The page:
The Department for Transport is to permit night flights at the airports it regulates as it seeks to help clear the backlog linked to Monday’s ATC failure.

Mark Harper, the transport secretary, said the disruption was likely to last for “days”.

On Tuesday afternoon, Harper chaired a meeting on the air traffic control disruption with NATS, the Civil Aviation Authority, airlines, airports, trade bodies and Border Force.

While the technical failure was resolved on Monday afternoon, the meeting was an opportunity for NATS to brief the industry on what went wrong, and for airlines to provide updates on their operations and the support they’re offering to passengers impacted by the disruption.

Supporting passengers

The transport secretary urged airlines to continue doing all they can to support passengers, increasing capacity by whatever means possible and ensuring customers have adequate welfare and accommodation while waiting for their rearranged flights.

Speaking after the meeting, Harper said: “I echo the apology offered by NATS to everyone caught up in the disruption following yesterday’s technical issue with air traffic control. My priority continues to be making sure passengers get where they need to be as quickly as possible.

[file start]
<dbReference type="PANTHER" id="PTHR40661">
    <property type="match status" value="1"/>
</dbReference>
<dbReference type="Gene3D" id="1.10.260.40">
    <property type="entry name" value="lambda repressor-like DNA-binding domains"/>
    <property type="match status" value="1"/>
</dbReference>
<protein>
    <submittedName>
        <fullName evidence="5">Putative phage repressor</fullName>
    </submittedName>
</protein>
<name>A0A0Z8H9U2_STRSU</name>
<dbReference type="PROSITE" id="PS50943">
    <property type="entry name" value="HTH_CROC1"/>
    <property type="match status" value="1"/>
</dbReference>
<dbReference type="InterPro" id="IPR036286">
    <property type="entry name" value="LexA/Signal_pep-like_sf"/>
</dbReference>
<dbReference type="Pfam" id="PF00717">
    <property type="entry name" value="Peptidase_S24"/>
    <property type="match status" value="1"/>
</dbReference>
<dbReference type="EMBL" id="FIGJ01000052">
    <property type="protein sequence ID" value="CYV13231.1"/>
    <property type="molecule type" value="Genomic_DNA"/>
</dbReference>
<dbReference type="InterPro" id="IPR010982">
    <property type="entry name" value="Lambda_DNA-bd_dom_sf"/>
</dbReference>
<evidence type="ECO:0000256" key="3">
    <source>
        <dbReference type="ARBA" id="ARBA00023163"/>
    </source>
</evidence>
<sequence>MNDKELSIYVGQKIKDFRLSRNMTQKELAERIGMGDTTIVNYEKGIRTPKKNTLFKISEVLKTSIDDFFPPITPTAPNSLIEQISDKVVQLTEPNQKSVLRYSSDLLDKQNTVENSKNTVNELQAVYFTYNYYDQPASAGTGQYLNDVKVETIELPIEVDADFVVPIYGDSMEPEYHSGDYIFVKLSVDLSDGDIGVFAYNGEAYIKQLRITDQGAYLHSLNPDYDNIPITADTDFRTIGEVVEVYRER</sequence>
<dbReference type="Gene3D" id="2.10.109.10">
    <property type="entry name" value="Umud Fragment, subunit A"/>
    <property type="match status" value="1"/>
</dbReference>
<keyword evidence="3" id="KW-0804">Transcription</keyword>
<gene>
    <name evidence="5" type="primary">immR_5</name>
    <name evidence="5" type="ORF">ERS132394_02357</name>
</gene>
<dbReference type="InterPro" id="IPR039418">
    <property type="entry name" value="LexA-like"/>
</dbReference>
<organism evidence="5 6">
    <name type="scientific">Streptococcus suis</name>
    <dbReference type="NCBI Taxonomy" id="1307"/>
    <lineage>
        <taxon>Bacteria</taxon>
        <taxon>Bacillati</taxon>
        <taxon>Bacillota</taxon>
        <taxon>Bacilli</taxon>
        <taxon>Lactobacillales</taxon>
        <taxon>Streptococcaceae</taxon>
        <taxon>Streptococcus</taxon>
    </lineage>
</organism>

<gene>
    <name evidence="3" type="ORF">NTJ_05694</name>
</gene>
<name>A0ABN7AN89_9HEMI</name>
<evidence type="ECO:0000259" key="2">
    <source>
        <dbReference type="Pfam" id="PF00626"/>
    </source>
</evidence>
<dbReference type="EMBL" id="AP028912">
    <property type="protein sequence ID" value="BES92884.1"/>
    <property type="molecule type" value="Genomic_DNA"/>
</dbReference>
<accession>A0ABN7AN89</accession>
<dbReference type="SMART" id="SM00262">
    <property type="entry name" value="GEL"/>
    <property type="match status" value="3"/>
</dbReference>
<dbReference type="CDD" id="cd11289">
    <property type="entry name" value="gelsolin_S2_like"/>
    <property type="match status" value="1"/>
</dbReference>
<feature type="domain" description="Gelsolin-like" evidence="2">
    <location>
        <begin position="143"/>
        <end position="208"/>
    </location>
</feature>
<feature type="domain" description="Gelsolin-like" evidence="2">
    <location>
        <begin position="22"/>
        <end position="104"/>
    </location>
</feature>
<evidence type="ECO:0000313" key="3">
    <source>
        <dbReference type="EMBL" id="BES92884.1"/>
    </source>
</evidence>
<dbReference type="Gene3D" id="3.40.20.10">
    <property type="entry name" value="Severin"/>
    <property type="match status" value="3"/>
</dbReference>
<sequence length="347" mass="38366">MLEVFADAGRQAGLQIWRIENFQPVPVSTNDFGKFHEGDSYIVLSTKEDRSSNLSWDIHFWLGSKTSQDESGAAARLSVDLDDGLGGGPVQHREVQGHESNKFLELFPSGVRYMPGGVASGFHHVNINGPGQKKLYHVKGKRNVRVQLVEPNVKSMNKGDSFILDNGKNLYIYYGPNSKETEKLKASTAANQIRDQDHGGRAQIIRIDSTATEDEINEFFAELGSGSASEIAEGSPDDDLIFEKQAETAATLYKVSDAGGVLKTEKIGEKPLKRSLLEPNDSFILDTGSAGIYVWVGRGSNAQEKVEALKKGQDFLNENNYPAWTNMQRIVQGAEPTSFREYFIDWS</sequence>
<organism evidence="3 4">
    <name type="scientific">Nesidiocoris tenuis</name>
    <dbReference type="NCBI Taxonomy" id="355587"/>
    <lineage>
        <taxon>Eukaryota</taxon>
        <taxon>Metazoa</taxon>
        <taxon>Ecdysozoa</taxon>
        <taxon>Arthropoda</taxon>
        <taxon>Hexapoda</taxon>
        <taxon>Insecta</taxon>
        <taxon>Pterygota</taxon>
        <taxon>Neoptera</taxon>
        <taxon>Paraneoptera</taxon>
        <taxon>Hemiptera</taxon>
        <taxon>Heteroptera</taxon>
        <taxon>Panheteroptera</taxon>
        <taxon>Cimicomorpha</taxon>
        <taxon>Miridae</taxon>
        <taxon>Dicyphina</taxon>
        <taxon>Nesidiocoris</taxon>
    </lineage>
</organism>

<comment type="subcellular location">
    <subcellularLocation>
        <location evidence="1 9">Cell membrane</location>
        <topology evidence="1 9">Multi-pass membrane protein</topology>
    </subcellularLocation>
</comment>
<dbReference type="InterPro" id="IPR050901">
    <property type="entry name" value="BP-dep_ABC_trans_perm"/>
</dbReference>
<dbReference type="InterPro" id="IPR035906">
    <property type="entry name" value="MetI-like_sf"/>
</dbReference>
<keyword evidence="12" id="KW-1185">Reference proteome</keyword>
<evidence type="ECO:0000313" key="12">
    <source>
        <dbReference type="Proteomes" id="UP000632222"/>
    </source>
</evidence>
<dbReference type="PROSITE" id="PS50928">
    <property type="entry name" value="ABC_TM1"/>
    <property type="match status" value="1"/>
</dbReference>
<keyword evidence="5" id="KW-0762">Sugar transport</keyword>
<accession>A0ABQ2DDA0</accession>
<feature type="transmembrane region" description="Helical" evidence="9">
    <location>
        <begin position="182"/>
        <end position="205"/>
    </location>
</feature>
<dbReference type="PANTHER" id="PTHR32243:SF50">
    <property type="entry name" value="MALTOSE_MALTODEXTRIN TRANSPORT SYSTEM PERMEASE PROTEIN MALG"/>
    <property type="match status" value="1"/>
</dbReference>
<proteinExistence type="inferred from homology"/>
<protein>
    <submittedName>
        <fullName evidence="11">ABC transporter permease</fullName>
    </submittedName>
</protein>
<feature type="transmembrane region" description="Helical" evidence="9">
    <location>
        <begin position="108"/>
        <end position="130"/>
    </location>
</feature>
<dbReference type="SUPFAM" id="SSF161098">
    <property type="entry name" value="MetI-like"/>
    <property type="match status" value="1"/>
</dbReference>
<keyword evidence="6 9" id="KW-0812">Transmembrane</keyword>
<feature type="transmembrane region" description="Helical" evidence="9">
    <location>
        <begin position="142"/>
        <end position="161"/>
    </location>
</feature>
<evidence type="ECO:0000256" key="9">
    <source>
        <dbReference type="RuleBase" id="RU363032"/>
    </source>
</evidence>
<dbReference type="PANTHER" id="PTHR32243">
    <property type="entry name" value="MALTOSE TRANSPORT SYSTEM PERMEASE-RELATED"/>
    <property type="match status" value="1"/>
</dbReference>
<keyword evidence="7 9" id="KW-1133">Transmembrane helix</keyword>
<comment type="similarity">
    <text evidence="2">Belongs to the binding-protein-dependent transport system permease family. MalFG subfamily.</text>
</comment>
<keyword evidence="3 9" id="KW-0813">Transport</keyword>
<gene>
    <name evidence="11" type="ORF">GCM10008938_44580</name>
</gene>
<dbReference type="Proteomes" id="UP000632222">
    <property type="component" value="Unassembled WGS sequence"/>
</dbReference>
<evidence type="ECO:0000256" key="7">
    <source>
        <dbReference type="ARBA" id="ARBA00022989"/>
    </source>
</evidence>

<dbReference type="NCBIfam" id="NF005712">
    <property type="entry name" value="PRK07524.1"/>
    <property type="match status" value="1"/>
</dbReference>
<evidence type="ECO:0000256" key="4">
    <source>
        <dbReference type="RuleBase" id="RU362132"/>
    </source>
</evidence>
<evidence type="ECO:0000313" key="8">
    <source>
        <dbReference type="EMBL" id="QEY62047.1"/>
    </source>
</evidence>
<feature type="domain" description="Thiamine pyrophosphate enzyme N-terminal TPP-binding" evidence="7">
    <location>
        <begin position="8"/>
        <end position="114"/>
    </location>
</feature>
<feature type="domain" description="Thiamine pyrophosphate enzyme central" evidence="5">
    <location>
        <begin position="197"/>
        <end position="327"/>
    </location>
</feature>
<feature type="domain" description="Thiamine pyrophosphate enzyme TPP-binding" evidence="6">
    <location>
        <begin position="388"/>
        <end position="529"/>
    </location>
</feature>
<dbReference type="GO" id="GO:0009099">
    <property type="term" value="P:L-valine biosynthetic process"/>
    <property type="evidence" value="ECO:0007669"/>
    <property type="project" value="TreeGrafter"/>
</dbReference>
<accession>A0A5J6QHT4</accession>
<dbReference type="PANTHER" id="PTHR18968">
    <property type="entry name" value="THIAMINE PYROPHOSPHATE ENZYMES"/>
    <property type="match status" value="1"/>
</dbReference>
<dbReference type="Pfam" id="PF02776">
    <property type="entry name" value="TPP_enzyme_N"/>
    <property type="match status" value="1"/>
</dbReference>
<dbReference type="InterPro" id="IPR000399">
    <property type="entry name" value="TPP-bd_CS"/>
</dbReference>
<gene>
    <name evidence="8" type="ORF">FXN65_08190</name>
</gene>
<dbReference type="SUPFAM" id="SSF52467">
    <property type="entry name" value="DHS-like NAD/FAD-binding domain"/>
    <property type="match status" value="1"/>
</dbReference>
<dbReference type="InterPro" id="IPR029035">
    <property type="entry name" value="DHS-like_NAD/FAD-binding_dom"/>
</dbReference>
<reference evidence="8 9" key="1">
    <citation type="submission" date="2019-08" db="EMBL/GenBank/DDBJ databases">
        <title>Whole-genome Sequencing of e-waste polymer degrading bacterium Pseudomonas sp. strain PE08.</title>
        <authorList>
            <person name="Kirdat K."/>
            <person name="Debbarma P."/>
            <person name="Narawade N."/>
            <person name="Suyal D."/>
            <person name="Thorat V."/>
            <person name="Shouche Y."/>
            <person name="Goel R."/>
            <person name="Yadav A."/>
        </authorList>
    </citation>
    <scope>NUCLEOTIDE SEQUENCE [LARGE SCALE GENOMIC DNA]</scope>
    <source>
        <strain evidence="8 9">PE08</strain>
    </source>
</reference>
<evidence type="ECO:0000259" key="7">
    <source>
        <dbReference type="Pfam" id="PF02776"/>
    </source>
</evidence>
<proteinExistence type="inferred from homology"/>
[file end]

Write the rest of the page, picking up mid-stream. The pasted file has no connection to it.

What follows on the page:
“I am grateful to airlines, airports and Border Force for the work being done to get passengers to their destinations and to provide support while they wait.

“Airlines are clear about their responsibilities to their customers, and I stand ready to provide further appropriate support from the government should the industry request it.”

He added: “Although the air traffic control system is back up and running, the knock-on effects of yesterday’s disruption are likely to continue over the coming days. Passengers due to travel should check with their airlines before heading to the airport.”

Temporary alleviations to allow night flights

The Department for Transport has put in place temporary alleviations to allow night flights at those airports it regulates. Airline and airport chief executives said there was likely to be a continuation of some disruption in the coming days as they get affected passengers to their destinations, and crew and aircraft to the right locations.

The transport secretary and aviation minister are being kept up to date with airlines and airports’ operations, and will be reviewing the report from NATS once it is delivered to the Civil Aviation Authority in the coming days.
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